After a morning of birding then sharing a yummy lunch with our husbands, Mona Liza and I bid adios to the guys and off we went to explore more of Galveston. Two days earlier the four of us stopped in at the Galveston visitor center. The gals at the center were extremely friendly and helpful. This was the perfect stop to begin our Galveston explorations.
We left the center with plenty of information, brochures, and maps to assist us in getting the most out of our stay on the island. Mona Liza and I used the ‘birding’ brochure that morning to help direct us to various spots for the best bird sightings.
Now it was time for us to pull out the ‘Tree Sculpture Tour’ brochure. When Hurricane Ike hit on September 13, 2008, the combination of damaging winds and tidal surge led to the demise of many of Galveston’s tree’s.
A group of homeowners decided to turn destruction into symbols of rejuvenation by commissioning local artists to turn these downed and damaged trees into works of art.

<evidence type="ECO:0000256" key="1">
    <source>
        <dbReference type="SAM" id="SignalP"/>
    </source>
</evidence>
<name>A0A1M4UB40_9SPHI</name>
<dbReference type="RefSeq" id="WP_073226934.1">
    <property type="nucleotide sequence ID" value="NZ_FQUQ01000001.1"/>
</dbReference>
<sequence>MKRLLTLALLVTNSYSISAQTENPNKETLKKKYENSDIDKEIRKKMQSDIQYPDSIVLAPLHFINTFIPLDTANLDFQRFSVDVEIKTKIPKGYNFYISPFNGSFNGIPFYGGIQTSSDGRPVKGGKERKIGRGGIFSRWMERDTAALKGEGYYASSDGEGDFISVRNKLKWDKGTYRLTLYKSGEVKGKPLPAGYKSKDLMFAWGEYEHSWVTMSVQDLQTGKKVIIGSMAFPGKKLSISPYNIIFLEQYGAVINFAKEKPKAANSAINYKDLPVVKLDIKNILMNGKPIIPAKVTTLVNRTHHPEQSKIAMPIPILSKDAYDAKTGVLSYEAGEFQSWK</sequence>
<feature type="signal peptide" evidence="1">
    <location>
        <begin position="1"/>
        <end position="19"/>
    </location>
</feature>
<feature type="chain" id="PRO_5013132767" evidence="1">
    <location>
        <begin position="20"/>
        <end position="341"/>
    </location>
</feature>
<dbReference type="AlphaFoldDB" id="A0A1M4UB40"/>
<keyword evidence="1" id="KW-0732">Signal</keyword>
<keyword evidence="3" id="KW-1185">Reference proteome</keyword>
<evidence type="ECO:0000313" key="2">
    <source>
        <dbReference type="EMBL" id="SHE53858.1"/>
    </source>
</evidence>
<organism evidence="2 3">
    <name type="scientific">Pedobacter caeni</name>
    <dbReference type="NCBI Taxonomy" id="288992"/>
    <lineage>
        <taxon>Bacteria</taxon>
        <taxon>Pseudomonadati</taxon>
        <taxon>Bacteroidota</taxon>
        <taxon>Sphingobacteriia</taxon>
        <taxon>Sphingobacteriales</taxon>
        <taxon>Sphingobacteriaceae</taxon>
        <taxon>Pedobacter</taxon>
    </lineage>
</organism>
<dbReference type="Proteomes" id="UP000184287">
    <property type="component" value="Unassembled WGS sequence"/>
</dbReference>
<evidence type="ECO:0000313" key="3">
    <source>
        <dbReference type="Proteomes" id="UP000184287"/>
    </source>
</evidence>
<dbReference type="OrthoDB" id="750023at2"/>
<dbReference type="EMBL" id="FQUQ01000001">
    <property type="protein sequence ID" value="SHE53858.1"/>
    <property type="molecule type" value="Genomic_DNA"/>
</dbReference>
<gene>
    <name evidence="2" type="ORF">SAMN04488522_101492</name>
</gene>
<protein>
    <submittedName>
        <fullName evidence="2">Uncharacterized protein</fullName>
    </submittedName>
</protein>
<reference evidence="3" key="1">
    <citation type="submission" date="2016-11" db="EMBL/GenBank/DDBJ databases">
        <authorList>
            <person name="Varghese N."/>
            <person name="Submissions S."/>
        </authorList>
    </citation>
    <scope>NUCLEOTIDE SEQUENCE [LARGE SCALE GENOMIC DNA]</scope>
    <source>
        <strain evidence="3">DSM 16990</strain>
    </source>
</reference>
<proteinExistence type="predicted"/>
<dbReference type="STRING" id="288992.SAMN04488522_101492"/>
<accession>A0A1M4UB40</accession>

These carved tree sculptures are located throughout Galveston but the bulk are concentrated within Galveston’s East End Historic District.
Although many of the beautiful, majestic oak trees are long gone, they are not forgotten.
With map in hand, ML and I set out to see as many of these sculptures as possible. Although we enjoyed the whimsical sculptures, we were pleasantly surprised by the beautiful architecture. Each house was unique and lovely in it’s own right.
Without the tree sculpture tour incentive, I’m not sure we would have ventured up and down all the residential streets, but I’m really glad we did.
I was so taken by the houses, the architecture, and the gardens that I just had to show the area to hubby.
The next day Al and I went for our morning walk up and down the streets of Galveston’s East End Historic District in lieu of the usual walk on the beach.
The Galveston tree sculptures represent a very small percentage of the trees destroyed by Hurricane Ike. Several organizations worked together to ensure 100% of the “Iked” wood was kept out of landfills.
Some of the wood was used to restore an American historic whaling ship, 200 tons went to Malago, Spain, to build a full scale replica of the Brig “Galveztown”, and a local lumber yard took a fair amount. And yes, 100% of the destroyed trees were repurposed in some form.
No trip to Galveston Island would be complete without a visit to Galveston’s Historic District and that includes “The Strand“…. our next stop!